After that humiliation, it was time for some R&R back at the holiday home to savour a chilled bottle of India Pale Ale brewed with American hops by the newly-formed Harbour Brewing Company, down the road in nearby Trekillick.
The Granary, our three-bedroomed holiday home which is part of the Kennacott estate, played a big role in a perfect week: when it was too hot to move, the massive 28-pane window in the living room could be turned into a primitive form of air conditioning, which possibly helped the owners to win a gold award from Visit Britain.
In total, Kennacott has 20 holiday homes, sleeping between two and 11 people, in converted farm buildings and newer terraced cottages. But the place never felt busy - in fact the only crowds we spotted were marauding gangs of rabbits.
Within the complex are all the important facilities - heated indoor pool, full size snooker table, Sky Sports - which 'townies' need to survive if they are dumped in the middle of the countryside for more than 24 hours.
Dotted around its 70 acres, Kennacott offers a mini-golf course, two all-weather tennis courts, a football pitch, a 15-acre nature walk, a purpose-built sports barn for badminton and mini-tennis, a games room with table tennis, a playroom for under-fives, and even a skittle alley which must have been bought from a country pub.
There's also a six-hole golf course, playable April-October, for £35 per person per week, including club hire. We found the course perfect for evening walks, with fairway views down to the wide bay of the Atlantic beneath a reddening sky.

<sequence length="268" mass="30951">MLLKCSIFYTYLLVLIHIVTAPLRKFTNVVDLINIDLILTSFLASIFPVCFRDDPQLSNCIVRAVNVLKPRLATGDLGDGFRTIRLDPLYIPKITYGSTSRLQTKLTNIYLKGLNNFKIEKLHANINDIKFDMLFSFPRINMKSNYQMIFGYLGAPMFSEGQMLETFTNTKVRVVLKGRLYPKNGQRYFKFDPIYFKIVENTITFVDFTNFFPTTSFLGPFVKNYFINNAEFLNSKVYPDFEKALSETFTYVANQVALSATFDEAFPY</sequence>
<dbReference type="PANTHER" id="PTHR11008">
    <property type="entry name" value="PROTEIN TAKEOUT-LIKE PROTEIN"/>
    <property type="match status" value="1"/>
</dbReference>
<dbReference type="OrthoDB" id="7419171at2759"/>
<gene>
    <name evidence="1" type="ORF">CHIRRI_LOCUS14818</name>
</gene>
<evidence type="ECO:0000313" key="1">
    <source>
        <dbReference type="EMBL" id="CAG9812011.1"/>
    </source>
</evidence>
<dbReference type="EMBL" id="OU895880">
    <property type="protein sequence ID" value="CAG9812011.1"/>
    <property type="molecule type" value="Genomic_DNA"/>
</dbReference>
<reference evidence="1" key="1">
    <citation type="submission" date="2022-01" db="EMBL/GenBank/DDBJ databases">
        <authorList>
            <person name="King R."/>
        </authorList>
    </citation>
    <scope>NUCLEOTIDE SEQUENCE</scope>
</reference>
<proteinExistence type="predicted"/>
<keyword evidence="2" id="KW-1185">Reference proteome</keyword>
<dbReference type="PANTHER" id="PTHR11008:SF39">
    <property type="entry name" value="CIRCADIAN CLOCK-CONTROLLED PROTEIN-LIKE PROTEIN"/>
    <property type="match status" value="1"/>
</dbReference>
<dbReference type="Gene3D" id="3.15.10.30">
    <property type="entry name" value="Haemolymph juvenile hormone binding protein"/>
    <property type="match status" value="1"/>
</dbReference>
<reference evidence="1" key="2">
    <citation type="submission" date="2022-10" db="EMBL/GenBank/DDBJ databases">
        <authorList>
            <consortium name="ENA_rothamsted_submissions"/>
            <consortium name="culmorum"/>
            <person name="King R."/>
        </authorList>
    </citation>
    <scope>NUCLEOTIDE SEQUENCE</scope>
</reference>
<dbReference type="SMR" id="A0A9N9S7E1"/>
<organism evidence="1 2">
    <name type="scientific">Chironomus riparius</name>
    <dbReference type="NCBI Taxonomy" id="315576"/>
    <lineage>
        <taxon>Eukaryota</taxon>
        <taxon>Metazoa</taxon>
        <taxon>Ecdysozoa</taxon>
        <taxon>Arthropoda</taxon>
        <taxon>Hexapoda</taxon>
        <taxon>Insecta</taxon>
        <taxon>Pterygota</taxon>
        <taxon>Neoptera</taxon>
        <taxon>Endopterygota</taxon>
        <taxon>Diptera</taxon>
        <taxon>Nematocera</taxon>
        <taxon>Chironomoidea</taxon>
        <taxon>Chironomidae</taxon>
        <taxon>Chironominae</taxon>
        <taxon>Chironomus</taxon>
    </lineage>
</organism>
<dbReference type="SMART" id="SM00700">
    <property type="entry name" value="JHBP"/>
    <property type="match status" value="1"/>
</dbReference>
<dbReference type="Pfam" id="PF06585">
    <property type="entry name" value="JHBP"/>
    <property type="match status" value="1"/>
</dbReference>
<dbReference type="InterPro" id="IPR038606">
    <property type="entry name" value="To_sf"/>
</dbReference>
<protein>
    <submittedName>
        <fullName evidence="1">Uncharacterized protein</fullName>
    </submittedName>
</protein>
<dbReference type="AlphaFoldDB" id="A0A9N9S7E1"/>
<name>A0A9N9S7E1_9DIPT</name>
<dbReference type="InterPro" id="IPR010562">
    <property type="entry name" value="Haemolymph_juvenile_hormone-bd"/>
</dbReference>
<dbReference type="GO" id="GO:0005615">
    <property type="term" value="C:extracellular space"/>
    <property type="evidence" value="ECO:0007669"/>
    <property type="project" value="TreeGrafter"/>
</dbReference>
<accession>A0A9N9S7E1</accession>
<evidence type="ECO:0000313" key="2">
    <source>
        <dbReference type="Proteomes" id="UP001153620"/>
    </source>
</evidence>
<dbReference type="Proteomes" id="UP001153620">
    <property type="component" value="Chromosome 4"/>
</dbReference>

Phil Myers, who has run Kennacott for the last decade or so, says the knack is to play golf for three holes in the morning, and three more as the sun goes down - then nobody will grumble that they've become a golf widow!
But the gilt on the gingerbread of our glorious week was the chance to enjoy food - and drink - produced locally.
If I couldn't find that Indian Pale Ale, my second choice was Tribute - finessed, says the St Austell Brewery, by Cornish spring water and Cornish Gold malts. It went down like medicine when temperatures were hitting 30C.
Cornish ice cream is already, by some margin, the finest in the land and when it comes to restaurants, you will be truly spoiled for choice. Two were quite exceptional on this visit.
With a wide, open terrace carved into the grassy cliffs which overlook Summerleaze Beach in Bude, Life's A Beach seemed a huge hit with every generation on the night we visited. My hunk of local turbot made a great dish with baby Cornish veg and creamy mashed potato, but equally impressive was the friendliness - and expertise - of the waiters.
For a fine dining experience, try Paul Ainsworth at Number Six in the heart of heaving Padstow. After training with Gary Rhodes and Gordon Ramsay, Ainsworth has turned an 18th century townhouse into Padstow's premier gastronomic address.
We were welcomed with a glass of cider, which tasted better than champagne, and an oyster nurtured on the other side of the estuary at Porthilly Oyster Farm.
I thought things couldn't get better after my starter, Cornish mackerel which had been 'torched', but indeed they did, rounding off with ice cream which it was quite impossible to leave in the dish.
Book up early, and be prepared to splash out. Settling for the set meal amidst these splendid delicacies would be a bit like third prize in a Fire Brigade raffle!
Travel facts - Bude
Jeremy Gates stayed at Kennacott Court, Bude, part of Premier Cottages 2013 programme, where a week's stay starts at £249 in a unit sleeping two. A week's stay in The Granary, sleeping six, costs £600 per week. For reservations, call 01288 362 000 or email email@example.com.
Travel Republic (020 8974 7200) currently lists rooms at The Beach House Hotel, Widemouth Bay (01288 361 256) from £32 per night.